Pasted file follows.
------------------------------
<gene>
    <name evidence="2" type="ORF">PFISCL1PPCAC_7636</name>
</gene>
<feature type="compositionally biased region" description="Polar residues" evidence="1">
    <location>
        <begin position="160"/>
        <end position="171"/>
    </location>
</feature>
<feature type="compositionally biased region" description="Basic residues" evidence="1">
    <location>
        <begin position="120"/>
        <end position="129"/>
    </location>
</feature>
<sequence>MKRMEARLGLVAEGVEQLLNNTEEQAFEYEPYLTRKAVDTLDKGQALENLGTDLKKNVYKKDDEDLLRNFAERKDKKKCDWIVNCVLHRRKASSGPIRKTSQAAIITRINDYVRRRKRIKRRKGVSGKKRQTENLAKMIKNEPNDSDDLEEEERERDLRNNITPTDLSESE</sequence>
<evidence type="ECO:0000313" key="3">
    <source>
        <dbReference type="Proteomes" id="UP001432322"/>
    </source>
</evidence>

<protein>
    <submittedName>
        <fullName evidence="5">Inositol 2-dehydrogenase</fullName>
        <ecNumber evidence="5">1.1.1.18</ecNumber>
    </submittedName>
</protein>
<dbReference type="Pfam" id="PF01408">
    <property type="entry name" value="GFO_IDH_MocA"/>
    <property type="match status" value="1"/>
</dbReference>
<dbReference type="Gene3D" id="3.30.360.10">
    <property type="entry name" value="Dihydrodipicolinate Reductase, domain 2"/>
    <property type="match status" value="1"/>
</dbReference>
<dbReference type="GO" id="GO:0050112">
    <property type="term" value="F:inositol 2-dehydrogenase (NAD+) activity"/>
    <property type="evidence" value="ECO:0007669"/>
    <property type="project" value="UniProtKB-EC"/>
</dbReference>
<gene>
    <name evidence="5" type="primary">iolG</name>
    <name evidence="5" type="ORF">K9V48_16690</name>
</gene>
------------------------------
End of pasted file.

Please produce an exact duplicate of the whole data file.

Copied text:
<gene>
    <name evidence="2" type="ORF">PFISCL1PPCAC_7636</name>
</gene>
<feature type="compositionally biased region" description="Polar residues" evidence="1">
    <location>
        <begin position="160"/>
        <end position="171"/>
    </location>
</feature>
<feature type="compositionally biased region" description="Basic residues" evidence="1">
    <location>
        <begin position="120"/>
        <end position="129"/>
    </location>
</feature>
<sequence>MKRMEARLGLVAEGVEQLLNNTEEQAFEYEPYLTRKAVDTLDKGQALENLGTDLKKNVYKKDDEDLLRNFAERKDKKKCDWIVNCVLHRRKASSGPIRKTSQAAIITRINDYVRRRKRIKRRKGVSGKKRQTENLAKMIKNEPNDSDDLEEEERERDLRNNITPTDLSESE</sequence>
<evidence type="ECO:0000313" key="3">
    <source>
        <dbReference type="Proteomes" id="UP001432322"/>
    </source>
</evidence>

<protein>
    <submittedName>
        <fullName evidence="5">Inositol 2-dehydrogenase</fullName>
        <ecNumber evidence="5">1.1.1.18</ecNumber>
    </submittedName>
</protein>
<dbReference type="Pfam" id="PF01408">
    <property type="entry name" value="GFO_IDH_MocA"/>
    <property type="match status" value="1"/>
</dbReference>
<dbReference type="Gene3D" id="3.30.360.10">
    <property type="entry name" value="Dihydrodipicolinate Reductase, domain 2"/>
    <property type="match status" value="1"/>
</dbReference>
<dbReference type="GO" id="GO:0050112">
    <property type="term" value="F:inositol 2-dehydrogenase (NAD+) activity"/>
    <property type="evidence" value="ECO:0007669"/>
    <property type="project" value="UniProtKB-EC"/>
</dbReference>
<gene>
    <name evidence="5" type="primary">iolG</name>
    <name evidence="5" type="ORF">K9V48_16690</name>
</gene>